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A Rational Defense of Animal Research. Nathan Nobis, Ph.D. Philosophy Department University of Alabama, Birmingham www.NathanNobis.com [email protected] 3,000-6,000 animals killed every hour of every day by U.S. scientist and those employed by them

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a rational defense of animal research

A Rational Defense of Animal Research

Nathan Nobis, Ph.D.

Philosophy Department

University of Alabama, Birmingham

www.NathanNobis.com

[email protected]

slide2
3,000-6,000 animals killed every hour of every day by U.S. scientist and those employed by them
  • Recent review suggests just being in lab is harmful for animals
  • Video footage of Covance’s labs in Vienna, VA
    • Are these actions of harming animals morally permissible, or are they wrong?
      • Is it wrong to treat us these ways, and if so, why?
slide3
Us?
  • ‘conscious, sentient beings’ – many animals are like us
  • ‘us’ = ‘humans’ – be careful
    • Is the suggestion that anything that is biologically human is wrong to treat those ways?
      • Would imply it is wrong to destroy (living) cells, tissues, organs and embryos/fetuses
slide4
Us?
  • A being has \'moral rights\' only if "rational" or "intelligent" or "autonomous"?
  • But, severely mentally challenged, senile, seriously demented and babies – all considered to be morally significant \'us\' -- have rights, even though not rational, intelligent, autonomous
    • If they have rights, then basic moral ‘bar’ is set low
    • Cannot be set at ‘being human’ – cells/organs
    • Therefore, set at ‘consciousness’
      • Ability to feel pleasure and pain
      • Perspective on world
slide5
What is morally relevant, not species but mental life of individual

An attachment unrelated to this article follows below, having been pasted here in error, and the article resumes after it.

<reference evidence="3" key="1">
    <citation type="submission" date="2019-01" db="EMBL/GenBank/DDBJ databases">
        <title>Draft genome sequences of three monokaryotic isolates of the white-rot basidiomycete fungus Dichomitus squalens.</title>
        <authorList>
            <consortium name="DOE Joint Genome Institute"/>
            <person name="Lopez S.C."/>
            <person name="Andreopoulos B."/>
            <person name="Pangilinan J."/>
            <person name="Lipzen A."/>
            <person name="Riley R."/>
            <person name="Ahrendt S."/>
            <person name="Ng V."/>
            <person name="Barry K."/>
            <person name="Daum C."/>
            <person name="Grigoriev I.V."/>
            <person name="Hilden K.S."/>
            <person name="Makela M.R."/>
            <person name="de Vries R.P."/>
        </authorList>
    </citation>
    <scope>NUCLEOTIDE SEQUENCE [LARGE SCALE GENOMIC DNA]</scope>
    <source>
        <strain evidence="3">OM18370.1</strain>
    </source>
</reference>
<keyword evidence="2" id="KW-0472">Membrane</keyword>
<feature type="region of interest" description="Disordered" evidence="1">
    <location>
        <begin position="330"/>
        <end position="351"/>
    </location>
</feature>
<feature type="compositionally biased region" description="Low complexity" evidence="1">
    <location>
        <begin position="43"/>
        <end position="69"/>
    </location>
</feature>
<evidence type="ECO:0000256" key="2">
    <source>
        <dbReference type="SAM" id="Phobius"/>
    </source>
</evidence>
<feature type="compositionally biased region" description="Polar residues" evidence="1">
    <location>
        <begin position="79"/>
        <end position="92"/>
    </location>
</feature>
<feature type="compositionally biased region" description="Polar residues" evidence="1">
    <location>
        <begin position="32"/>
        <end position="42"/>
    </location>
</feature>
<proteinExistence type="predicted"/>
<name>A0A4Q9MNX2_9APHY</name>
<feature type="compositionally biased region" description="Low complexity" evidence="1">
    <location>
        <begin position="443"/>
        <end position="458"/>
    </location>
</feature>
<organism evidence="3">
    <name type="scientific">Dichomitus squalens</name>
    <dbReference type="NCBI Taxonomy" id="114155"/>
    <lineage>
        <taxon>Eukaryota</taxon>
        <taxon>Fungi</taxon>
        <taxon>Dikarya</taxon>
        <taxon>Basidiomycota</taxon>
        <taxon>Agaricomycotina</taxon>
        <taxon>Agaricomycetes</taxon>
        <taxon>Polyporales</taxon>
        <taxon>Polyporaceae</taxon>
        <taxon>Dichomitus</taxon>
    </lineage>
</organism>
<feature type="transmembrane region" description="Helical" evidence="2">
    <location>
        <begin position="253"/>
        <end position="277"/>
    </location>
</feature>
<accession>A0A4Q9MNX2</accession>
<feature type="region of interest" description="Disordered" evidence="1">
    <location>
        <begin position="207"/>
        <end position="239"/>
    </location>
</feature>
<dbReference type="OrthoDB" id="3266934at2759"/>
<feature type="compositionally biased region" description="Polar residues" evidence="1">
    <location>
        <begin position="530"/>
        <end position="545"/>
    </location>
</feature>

• Comparable mental lives deserve equal respect and equal consideration and thus, nearly all animal experimentation is wrong.
  • This reasoning defended by many, criticized by few, philosophers
recent objections
Recent Objections
  • Why Experimentation Matters: The Use of Animals in Medical Research, 2001
    • Defense of animal experimentation
philosopher r g frey s essay
Philosopher R.G. Frey’s essay
  • “Justifying Animal Experimentation: The Starting Point”
    • Animal experimentation vs. human experimentation
scientist adrian morrison
Scientist Adrian Morrison
  • “human beings stand apart in a moral sense from all other species”
    • Does not identify morally-relevant characteristics humans have that animals don’t
      • Therefore, he can’t rationally criticize opposing views
  • “Self preservation”
    • Doesn’t explain why human experimentation would be wrong
  • Vivisectors have “God’s blessing”
biologists charles nicholl and sharon russell
Biologists Charles Nicholl and Sharon Russell
  • “Evolution has endowed us with a need to know as much as we can”
  • “to refrain from exploring nature in every possible way would be an arrogant rejection of evolutionary forces”
    • Then why isn’t it arrogant to perform experimentation on humans?
  • Purpose of evolution
  • Since animals act some way, humans can too
others
Others
  • Scientist Jerrold Tannenbaum
    • Scientists may “befriend” animals
  • Scientist Stuart Zola
    • “basic” vs. “applied” animal research
    • No backup provided
  • Philosopher Baruch Brody
    • Special obligations from humans to humans
      • Also special obligations from humans to animals to discount animal interests
    • To try to benefit humans, we must inflict pain, suffering and death on animals